Annual Bash Honors Westward Trails

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A band rehearses before appearing at Santa Cali Gon Days in Independence, Missouri.
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A Flutist plays visitors to his booth at Santa Cali Gon Days in Independence, Missouri.
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A re-enactor entertains visitors to Santa Cali Gon Days in Independence, Missouri.
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Kettle corn is one treat at Santa Cali Gon Days in Independence, Missouri.

Santa Cali Gon Days is the massive annual Labor Day bash that was originally started back in the 1940s to honor the memory of the Santa Fe, California and Oregon trails west, all of which used Independence, Missouri, (eastern border of Kansas City) as a jumping off point.

Every year, the talent and almost non-stop – and free – entertainment includes local groups as well as nationally known country music and tribute bands. The event also offers contests like watermelon-seed spitting and root-beer chugging, myriad children’s activities and historical re-enactors setting up at encampments with teepees, authentic cooking, crafts, and more.

More than 400 vendors jampack eight to 10 giant market vendor tents with crafts, antiques and homemade treasures. A variety of food booths, from kettle corn to shiskabobs, barbecue, ice cream and turkey legs, surrounds the historic Independence Square and a carnival midway features traditional carnival rides and more, all with family pricing.

History buffs can visit the 1859 Jail, Marshal’s Home and Musuem. The dungeon-like limestone cells with 2-foot-thick walls housed, among others, outlaw Frank James, Civil War guerilla Cole Younger and William Clark Quantrill of Quantrill’s Raiders. The Provost Marshal who oversaw the 12 cells lived in the adjoining home, fully restored and furnished with period antiques. Through a connecting door lies the museum, boasting authentic clothing, uniforms, handcuffs and irons and an exhibit of weapons confiscated from prisoners.

A few blocks away stands the Bingham-Waggoner Estate, a beautifully restored 26-room home that sits along the Santa Fe Trail. Early residents of the home stood on their porch and watched wagons depart for the West, as well as later Civil War battles. The presence of the children who lived in the historic home is evident, from the life-size doll in the kitchen highchair to buggies and children’s clothes in the bedrooms to a large display cabinet with a collection of authentic toys that belonged to the Waggoners. About 90 percent of the home’s furnishings are original to its earlier residents. Along one edge of the property, wagon swales (or ruts) from covered wagons can still be seen. Take the self-guided quarter-mile swales walking trail with nine interpretative signs along the way.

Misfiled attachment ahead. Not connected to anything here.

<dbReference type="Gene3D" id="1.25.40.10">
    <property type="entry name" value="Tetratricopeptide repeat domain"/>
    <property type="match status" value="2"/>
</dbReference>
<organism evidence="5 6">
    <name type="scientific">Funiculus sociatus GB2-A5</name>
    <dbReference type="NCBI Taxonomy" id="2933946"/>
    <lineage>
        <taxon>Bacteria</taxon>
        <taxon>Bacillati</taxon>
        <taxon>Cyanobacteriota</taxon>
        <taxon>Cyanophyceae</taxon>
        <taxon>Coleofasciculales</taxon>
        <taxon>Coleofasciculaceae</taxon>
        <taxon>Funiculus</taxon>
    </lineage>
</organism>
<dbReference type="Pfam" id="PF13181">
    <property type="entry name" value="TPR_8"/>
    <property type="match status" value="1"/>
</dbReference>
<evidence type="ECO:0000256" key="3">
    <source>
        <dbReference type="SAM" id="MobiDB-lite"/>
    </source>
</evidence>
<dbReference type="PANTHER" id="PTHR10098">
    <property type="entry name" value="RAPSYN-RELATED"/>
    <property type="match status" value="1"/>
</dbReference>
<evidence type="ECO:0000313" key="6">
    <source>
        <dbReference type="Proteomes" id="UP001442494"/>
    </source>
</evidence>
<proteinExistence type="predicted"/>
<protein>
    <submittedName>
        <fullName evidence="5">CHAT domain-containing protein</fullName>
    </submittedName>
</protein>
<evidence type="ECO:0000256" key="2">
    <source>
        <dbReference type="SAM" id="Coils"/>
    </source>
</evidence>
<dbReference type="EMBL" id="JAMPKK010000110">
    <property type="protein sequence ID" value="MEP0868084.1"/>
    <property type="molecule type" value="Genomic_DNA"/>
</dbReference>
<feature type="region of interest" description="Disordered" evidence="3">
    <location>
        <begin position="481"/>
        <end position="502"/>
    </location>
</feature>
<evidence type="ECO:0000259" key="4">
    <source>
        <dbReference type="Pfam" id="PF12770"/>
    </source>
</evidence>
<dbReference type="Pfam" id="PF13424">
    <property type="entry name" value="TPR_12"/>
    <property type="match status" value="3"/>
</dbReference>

Across the street is the National Frontier Trails Museum, dedicated to the history and preservation of the three major paths to the West: the Santa Fe, the Oregon and the California trails. Besides full-size wagons, clothing, tools, artifacts found along the trail, letters and journals of travelers, and the film “West,” children can “pack” their own wagon with items they might choose to take along with them. A display on “Blazing the Way West” also includes models of Lewis and Clark boats, reproductions of drawings, maps and pages from the journals of the explorers.

Next door is the restored Chicago and Alton Depot, full of railroad equipment and memorabilia was used during the 1800s in this working depot.

A 20 minute drive south brings visitors to Missouri Town 1855, a village of 25 buildings on 30 acres with authentic crops, livestock and costumed interpreters. The village portrays rural life from 1820 through 1860 and includes a mercantile, blacksmith shop and surrey, church, law office, livery stable and stagecoach stop.

A 20 minute drive east to Sibley takes visitors to Fort Osage National Historic Landmark, a reconstructed fort built by William Clark on his return from the Pacific. Built in1808, the garrison offered sanctuary for pioneers heading West and also helped guard the frontier. It served as a trading house and also was an important resource for Indian relations. There are special demonstrations, festivals and exhibitions at the Fort during the year.

Other area attractions include the unique Puppetry Arts Institute, the one-of-a-kind Children’s Peace Pavilion, in the Community of Christ Auditorium and the ever-popular Harry S. Truman Museum and Library.

Admission for all Santa Cali Gon Days activities and entertainment (except carnival rides and concessions) is free. Parking and shuttles to and from local schools are also free. Covering 11 city blocks, the festival attracts about 250,000 visitors over its four days, Friday through Monday of the Labor Day weekend. For details, visit the festival’s website or Independence’s tourism site.